Democratic primary results[3]
Party Candidate Votes %
Democratic Doug Magee 7,738 48.22%
Democratic Dennis Quinn 5,820 36.27%
Democratic Jim Liljeberg 2,490 15.51%
Totals 16,048 100%

Primary runoff results[edit]

Democratic primary results[3]
Party Candidate Votes %
Democratic Doug Magee 4,925 52.47%
Democratic Dennis Quinn 4,462 47.53%
Totals 9,387 100%

General results[edit]

Mississippi's 3rd congressional district election, 2014[4]
Party Candidate Votes %
Democratic Doug Magee 47,744 27.93%
Republican Gregg Harper (Incumbent) 117,771 68.89%
Independent Roger Gerrard 3,890 2.28%
Reform Barbara Dale Washer 1,541 0.90%
Totals 170,946 100%
Republican hold

District 4[edit]

The incumbent was Republican Steven Palazzo, who had represented the district since 2011. He was re-elected with 64% of the vote in 2012 and the district had a PVI of R+21.

Palazzo was first elected in 2010, defeating Democratic incumbent Gene Taylor. He was targeted by the Club for Growth.[5]

Chris McDaniel, a Republican member of the Mississippi State Senate, considered challenging Palazzo in the primary, but chose instead to run for the United States Senate.[6] Taylor, who served in the U.S. House from 1989 to 2011, has switched parties, and ran for the seat as a Republican.[7][8][9] Tavish Kelly, Tom Carter, and Ron Vincent, who was a candidate for the seat in 2012, also ran against Palazzo.[1]

Democrats Trish Causey and Matthew Moore, who was the nominee for the seat in 2012, also ran.[1]

Primary results[edit]

Republican primary results[3]
Party Candidate Votes %
Republican Steven Palazzo 54,268 50.53%
Republican Gene Taylor 46,133 42.96%
Republican Tom Carter 4,955 4.62%
Republican Tavish Kelly 1,129 1.05%
Republican Ron Vincent 904 0.84%
Totals 107,389 100%
Democratic primary results[3]
Party Candidate Votes %
Democratic Matt Moore 6,355 55.66%
Democratic Trish Causey 5,063 44.34%
Totals 16,048 100%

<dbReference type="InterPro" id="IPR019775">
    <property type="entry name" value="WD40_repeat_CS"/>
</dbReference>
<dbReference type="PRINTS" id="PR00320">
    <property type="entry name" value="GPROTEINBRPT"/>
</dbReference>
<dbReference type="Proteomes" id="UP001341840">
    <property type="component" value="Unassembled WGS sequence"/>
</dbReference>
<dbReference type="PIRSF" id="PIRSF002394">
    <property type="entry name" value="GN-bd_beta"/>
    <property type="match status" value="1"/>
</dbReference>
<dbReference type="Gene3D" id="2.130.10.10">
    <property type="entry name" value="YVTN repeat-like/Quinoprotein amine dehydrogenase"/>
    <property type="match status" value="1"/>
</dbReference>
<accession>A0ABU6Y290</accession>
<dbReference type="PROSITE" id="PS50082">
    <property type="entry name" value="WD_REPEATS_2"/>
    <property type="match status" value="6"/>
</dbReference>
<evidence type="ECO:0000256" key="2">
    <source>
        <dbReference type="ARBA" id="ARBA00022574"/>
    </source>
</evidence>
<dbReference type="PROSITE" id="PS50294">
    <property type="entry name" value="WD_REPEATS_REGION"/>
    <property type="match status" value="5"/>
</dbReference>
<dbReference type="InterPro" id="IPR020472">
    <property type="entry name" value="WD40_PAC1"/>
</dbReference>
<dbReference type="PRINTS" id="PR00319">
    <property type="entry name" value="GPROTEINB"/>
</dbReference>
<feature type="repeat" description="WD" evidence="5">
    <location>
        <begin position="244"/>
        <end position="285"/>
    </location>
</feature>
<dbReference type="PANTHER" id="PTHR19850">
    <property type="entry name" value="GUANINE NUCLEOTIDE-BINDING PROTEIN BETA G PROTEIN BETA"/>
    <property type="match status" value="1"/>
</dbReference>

General results[edit]

Mississippi's 4th congressional district election, 2014[4]
Party Candidate Votes %
Democratic Matt Moore 37,869 24.34%
Republican Steven Palazzo (Incumbent) 108,776 69.92%
Independent Cindy Burleson 3,684 2.37%
Libertarian Joey Robinson 3,473 2.23%
Reform Eli Jackson 917 0.59%
Independent Ed Reich 857 0.55%
Totals 155,576 100%
Republican hold

References[edit]

  1. ^ a b c d e f "Political buzz: Alan Nunnelee lone Mississippi congressman without a party primary". The Mississippi Press. March 1, 2014. Retrieved March 1, 2014. 
  2. ^ http://www.nytimes.com/2015/02/07/us/politics/alan-nunnelee-gop-house-member-from-mississippi-dies-at-56.html
  3. ^ a b c d e f g h "Mississippi Secretary of State June 3, 2014". Mississippi Secretary of State. Retrieved July 23, 2014. 
  4. ^ a b c d "Mississippi General Election 2014". Mississippi Secretary of State. 2014-11-04. Retrieved December 22, 2014. 
  5. ^ Jaffe, Alexandra (February 27, 2013). "Club for Growth targeting 9 'RINO' Republicans for primary challenges - The Hill's Ballot Box". Thehill.com. Retrieved October 18, 2013. 
  6. ^ Local News | Hattiesburg American | hattiesburgamerican.com
  7. ^ Hampton, Paul (February 28, 2014). "Gene Taylor, now Republican, will seek to reclaim seat from Palazzo". The Sun Herald. Retrieved March 3, 2014. 
  8. ^ Hampton, Paul. "Former Mississippi Congressman Taylor considers a rematch against Palazzo | Politics". The Sun Herald. Retrieved October 18, 2013. 
  9. ^ Ostermeier, Eric (October 21, 2013). "Gene Taylor Contemplating Rare Comeback in Mississippi". Smart Politics. 

External links[edit]